In terms of game difficulty, you have a slightly wider selection than the previous game, with the new addition of Padawan (the difficulties listed are Story, Padawan, Jedi Knight, Jedi Master and grand master, with descriptions of the various elements that change as you adjust them. Unfortunately, you cannot customise the experience beyond these points, at least not that I've seen, though it would be nice to be able to play the game with, say, very tight parry timings where the enemies can't do large amounts of damage to you in a single hit in order to practice your combat efficiency early game and test yourself.

Before you start a new game, you are presented with exploration settings, with the ability to customise various hints and dialogue line skipping options.

To actually embark on your adventure though, you hold down the confirm button (at least by default), which I am personally a fan of as someone who doesn't want to miss any options etc by accident hitting start too early.

One thing I wanted to compliment is the audio for selecting and going back in the menus, including submenus. The audio for these is very clear and I'd say it's very unlikely that you'd miss if you'd selected an option or gone back too many times in a menu by accident, a useful if underappreciated element of good audio design.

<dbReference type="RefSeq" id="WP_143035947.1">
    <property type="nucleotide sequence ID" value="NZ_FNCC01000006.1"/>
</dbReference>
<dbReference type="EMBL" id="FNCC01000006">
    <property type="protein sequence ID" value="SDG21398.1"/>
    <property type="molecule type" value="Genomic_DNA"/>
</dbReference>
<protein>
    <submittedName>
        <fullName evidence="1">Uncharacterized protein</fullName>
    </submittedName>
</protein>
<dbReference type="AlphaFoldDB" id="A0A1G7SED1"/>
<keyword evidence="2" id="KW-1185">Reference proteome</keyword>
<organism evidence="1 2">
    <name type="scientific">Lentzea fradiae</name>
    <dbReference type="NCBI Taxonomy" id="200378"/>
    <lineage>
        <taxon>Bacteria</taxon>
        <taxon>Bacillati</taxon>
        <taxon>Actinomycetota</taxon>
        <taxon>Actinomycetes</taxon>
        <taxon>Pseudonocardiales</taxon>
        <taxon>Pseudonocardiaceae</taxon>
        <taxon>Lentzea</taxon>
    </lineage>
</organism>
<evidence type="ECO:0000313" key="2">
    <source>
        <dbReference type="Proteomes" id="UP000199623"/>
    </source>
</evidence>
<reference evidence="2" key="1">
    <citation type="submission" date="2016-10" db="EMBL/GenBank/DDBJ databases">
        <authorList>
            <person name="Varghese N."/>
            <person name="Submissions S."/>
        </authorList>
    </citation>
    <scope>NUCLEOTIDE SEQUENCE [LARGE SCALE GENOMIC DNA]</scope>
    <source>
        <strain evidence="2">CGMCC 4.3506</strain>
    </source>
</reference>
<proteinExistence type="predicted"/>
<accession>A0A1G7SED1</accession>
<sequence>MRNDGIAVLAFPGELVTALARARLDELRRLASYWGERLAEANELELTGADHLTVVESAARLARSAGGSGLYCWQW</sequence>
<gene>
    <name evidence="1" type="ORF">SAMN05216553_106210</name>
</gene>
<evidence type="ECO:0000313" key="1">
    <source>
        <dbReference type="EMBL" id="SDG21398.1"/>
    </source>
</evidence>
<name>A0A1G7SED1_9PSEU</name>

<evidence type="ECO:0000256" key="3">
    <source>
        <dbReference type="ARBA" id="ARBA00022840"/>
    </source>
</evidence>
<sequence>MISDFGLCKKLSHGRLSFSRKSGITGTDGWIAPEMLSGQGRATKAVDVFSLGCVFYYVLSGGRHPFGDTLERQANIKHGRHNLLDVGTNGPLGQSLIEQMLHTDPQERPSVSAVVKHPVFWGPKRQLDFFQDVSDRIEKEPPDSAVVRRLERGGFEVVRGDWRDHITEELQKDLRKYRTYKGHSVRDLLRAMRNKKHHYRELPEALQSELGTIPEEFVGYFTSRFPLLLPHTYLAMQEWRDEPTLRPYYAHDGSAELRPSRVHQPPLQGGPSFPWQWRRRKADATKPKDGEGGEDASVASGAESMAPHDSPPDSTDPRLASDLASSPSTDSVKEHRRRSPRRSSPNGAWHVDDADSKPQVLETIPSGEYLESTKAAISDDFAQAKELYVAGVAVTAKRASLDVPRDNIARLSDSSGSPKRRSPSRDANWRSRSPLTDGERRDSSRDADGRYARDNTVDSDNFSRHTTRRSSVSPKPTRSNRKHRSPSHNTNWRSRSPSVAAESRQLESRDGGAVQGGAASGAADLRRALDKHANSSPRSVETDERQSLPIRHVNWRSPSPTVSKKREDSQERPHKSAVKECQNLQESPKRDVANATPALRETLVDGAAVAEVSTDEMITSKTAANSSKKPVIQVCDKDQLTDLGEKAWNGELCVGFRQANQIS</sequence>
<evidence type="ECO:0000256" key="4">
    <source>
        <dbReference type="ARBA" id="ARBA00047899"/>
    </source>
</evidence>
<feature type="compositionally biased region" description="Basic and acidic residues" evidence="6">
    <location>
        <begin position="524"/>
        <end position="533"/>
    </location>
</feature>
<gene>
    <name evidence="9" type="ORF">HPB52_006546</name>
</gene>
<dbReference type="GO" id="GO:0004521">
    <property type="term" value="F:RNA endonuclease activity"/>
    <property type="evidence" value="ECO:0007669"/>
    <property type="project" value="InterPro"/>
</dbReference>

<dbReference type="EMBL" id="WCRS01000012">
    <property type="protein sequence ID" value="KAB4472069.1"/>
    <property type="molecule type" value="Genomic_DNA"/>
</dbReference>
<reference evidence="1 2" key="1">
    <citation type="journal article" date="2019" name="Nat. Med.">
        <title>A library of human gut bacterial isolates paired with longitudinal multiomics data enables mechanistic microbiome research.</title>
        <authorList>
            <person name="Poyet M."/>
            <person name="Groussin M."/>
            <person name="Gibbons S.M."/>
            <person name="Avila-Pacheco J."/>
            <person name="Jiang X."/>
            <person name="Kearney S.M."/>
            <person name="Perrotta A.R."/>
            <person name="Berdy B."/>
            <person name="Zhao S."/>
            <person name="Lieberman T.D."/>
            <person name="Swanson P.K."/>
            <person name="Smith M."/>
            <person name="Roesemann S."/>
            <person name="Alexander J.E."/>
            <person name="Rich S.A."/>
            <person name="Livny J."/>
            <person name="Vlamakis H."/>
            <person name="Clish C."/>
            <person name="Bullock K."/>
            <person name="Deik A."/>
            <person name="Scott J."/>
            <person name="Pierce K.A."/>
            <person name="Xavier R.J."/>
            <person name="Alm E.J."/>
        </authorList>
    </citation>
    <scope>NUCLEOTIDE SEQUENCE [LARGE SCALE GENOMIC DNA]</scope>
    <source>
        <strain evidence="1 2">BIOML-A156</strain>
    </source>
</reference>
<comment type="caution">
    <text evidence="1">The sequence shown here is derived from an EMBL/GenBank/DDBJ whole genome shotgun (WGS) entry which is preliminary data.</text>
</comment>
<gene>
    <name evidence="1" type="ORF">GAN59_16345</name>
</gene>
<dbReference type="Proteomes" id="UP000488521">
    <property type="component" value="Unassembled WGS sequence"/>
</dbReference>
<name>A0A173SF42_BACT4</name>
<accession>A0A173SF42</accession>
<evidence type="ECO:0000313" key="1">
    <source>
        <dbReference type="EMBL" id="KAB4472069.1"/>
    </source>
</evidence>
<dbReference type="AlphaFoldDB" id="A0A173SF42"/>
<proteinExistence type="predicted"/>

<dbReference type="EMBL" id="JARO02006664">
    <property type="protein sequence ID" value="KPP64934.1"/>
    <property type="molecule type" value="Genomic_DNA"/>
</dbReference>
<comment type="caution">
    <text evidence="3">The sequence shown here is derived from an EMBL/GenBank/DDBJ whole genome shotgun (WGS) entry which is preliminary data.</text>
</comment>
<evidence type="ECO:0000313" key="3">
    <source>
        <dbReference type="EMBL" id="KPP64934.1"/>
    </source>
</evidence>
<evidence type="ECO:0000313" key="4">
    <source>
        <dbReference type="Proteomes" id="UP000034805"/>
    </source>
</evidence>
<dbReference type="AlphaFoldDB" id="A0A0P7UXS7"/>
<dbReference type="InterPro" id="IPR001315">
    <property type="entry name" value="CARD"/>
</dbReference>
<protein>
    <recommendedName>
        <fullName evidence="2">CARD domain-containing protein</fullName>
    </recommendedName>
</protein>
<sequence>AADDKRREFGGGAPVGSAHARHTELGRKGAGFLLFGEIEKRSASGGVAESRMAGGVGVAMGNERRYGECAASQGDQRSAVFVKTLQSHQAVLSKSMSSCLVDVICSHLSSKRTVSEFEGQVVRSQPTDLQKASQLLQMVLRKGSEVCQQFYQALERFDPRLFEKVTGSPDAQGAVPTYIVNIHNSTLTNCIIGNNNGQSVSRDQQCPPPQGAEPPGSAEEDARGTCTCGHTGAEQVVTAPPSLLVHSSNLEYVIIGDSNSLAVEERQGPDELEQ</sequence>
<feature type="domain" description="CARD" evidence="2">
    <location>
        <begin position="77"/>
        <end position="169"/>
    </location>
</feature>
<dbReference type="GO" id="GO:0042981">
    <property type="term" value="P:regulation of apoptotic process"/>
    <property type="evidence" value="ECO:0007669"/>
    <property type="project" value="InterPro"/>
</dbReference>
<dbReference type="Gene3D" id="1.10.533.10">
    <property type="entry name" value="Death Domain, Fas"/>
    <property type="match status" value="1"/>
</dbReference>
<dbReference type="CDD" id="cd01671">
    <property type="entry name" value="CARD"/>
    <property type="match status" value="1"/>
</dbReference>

Starting The Game

Diving in on Jedi Knight difficulty, feeling confident about my abilities, I was saddened to notice an absence of audio description in this title, particularly as even older Star Wars media like Star Wars Rebels is now equipped for audio description (at least to a point) and there's a lot of space to describe the action, environments and characters during cutscenes. I know we've only seen audio description appear in a couple of games as of the time of writing, but I hope it becomes much more of a standard going forward. After all, it's not just those who can't see or have sight loss who use audio description, I know friends and relatives who use it only to be able to follow the plot and so they don't miss tiny details that they'd have trouble catching otherwise.

The Shortcut Menu

Some accessibility options can be assigned to a shortcut menu that allows for easier activation of said options at a moment's notice. Unlike the PS5 which has a touchpad that some games might want you to assign these options to (as you can see in The Last Of Us or God Of War Ragnarok for example), with the Xbox controller not having that, you are limited in terms of how you can make this work.

By default, you have to use the view button (where select would be for those that can't remember the names of the two buttons that replaced Start and Select from the old days on Xbox One controllers) then press the button you've assigned to the option in question, whether that be holomap, navigation assist, audio ping, etc. Speaking of navigation assist...

Navigation Assist

Though navigation assist exists, along with an audio ping, from my tests you can't activate it during the opening section, meaning that you'll need sighted assistance to get anywhere. Unfortunately, even when you do get it, it doesn't currently appear to work as intended.

The instructions state that the ping is "automatically fired", though this is only partly true, as it seems to fire on entering a new area, or more accurately one where the waypoint changes.